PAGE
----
Assessing cracks in houses

Assessing cracks in houses

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Some narrow cracks in buildings are usually tolerated and even expected if the house is old, but it is not always obvious when building repairs are necessary.

Everyone is familiar with cracks in the brick or concrete block walls of houses.  Rupert Pool explains how cracks in houses are assessed and what level of cracking is normal and to be expected.

What causes cracks in buildings.

Cracks in brick or concrete block walls can be caused by a number of factors. One of the most unnerving for the occupants in subsidence or foundation movement. Changes in the ground conditions under and around a house can cause it to move slightly, which can lead to cracks developing in the walls.

Historically, claims on household insurance policies for repairs to buildings after subsidence have increased after periods of very dry weather. This prompted the industry to look in detail at how cracks were assessed and what repair works were necessary.

How cracks are assessed



In order to help building surveyors to identify when ground movement had occurred and when structural intervention was necessary, BRE carried out an assessment of 130 properties that had suffered from subsidence.

The results of the study enabled a way of categorising cracks to be developed, which would help building surveyors and insurance assessors to determine whether the cracks were likely to affect the property – and what repairs were appropriate. The results of the study and the conclusions were published in BRE Digest 251 Assessment of damage in low-rise buildings.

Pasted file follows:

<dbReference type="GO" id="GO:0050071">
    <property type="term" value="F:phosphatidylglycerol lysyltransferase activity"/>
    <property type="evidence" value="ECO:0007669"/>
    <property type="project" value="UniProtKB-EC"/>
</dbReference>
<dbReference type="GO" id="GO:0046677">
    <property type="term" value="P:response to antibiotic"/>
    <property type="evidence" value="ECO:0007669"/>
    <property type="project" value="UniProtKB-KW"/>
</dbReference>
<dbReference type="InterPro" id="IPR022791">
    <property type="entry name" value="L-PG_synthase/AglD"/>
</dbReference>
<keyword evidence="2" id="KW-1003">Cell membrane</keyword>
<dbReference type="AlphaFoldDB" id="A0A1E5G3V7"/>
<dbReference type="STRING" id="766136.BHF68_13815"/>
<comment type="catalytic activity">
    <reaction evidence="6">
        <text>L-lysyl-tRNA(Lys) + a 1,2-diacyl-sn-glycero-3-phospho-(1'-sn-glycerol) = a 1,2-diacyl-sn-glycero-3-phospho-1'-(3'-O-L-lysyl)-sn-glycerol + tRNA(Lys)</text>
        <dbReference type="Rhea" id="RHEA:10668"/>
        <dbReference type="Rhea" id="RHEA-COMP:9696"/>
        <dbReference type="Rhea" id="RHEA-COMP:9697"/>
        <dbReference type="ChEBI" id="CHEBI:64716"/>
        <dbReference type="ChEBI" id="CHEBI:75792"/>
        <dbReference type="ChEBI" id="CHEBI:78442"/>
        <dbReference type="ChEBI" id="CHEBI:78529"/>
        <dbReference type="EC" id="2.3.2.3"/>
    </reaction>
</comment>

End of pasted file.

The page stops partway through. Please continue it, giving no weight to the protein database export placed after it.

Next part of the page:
Six categories of crack were identified, which linked the width and number of cracks to the type of repair that was appropriate.

When to consult a professional

In general, categories 0, 1, and 2 with crack widths up to 5mm can be regarded as ‘aesthetic’ issues that require only redecoration. Categories 3 and 4 can generally be regarded as ‘serviceability’ issues, that is, they affect the weather-tightness of the building and the operation of doors and windows. Category 5 presents ‘stability’ issues and is likely to require structural intervention.

It should be stressed that these comments are a simplification of the assessment needed to properly classify damage to housing. Several factors, including whether the widths of the cracks are increasing with time, can affect the classification. BRE Digest 251 should be consulted when carrying out any assessment and a building professional should be consulted where damage is significant.

See more research from BRE

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